Onion project is a project that you can smell from a mile away. No tests. Spaghetti code. No documentation. Nothing works. If something does, no one knows why. Onion team is a team that's compromised only of juniors. Why? Because you can earn the highest provision on them and they are cheaper. Regardless of the pile of crap they might produce for the client.

No-onion is the opposite of that and something we focus on.

Terminology is clear, time to move further.

What does working in such a team do to me?

It makes me grow.

First thing that I have to talk about when it comes to my three months as a full time employee in this company is... well. It made me grow. A lot.

Why? Well it's simple. I work with people who are way above me when it comes to skills, experience or knowledge. Way above.

Of course I'm the youngest one. The Least experience. No degree.

And you know what? None of that matters. You either catch up and work alongside the team, fulfilling your tasks, or you drown. That's it. And believe me, in XP team, that's quite supportive and helpful, growth happens, for all of you.

Sometimes it's hard, it's very demanding. Every single day I have moments where I think — 'how could you have done that' and I just feel like a plain idiot. I do, really. It's normal. It's anticipated. Good.

What I've found though is that here I'm surrounded by people who actually want to see me grow. Who are ready to help me, invest into me you could say, because they see my potential. Or something. I don't know.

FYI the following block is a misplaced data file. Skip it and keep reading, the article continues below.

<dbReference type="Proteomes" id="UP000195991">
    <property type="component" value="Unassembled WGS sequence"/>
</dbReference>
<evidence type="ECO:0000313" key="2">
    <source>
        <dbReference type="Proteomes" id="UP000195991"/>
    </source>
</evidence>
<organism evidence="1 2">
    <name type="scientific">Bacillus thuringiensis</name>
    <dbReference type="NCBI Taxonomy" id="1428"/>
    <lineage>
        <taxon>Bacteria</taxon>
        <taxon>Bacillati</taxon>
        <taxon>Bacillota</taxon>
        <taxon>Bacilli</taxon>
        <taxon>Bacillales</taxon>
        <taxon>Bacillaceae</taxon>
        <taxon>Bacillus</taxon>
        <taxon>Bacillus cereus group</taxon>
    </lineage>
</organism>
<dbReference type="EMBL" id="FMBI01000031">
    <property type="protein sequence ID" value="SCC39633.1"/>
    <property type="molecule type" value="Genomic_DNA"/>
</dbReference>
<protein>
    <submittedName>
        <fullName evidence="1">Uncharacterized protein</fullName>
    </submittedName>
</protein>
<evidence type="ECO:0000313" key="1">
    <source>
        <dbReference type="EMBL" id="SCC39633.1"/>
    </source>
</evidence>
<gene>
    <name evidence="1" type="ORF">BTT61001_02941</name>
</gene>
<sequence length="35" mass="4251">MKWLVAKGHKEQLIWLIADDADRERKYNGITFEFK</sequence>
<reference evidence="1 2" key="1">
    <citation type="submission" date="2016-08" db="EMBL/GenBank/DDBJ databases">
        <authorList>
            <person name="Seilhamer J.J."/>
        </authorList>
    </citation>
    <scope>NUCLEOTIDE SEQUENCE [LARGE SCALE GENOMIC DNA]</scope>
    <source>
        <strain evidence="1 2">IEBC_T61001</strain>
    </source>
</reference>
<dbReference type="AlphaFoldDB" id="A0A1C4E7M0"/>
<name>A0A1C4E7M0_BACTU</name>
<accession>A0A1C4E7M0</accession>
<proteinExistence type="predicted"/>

Having a team that is passionate about their work, a team that cares about quality and stuff they make. Think about it. This is a proper place that encourages growth all the time. I love it. Our company is like that. We aren't big. We don't hire just about anyone. No. We carefully selects its people. Why? Every single employee affects the rest. Simple as that.

If you have a rock-star team that has a good synergy, which supports each other... Well, then this produces a positive feedback loop. It spirals outta control and that, my dear, is something that creates amazing things. Not 10x engineers, not 100x engineers, but 1000x teams. It means such teams will deliver way, way, way more than normal teams.

Above I already mentioned that I work with people smarter than me. It makes my coding skills improve a lot.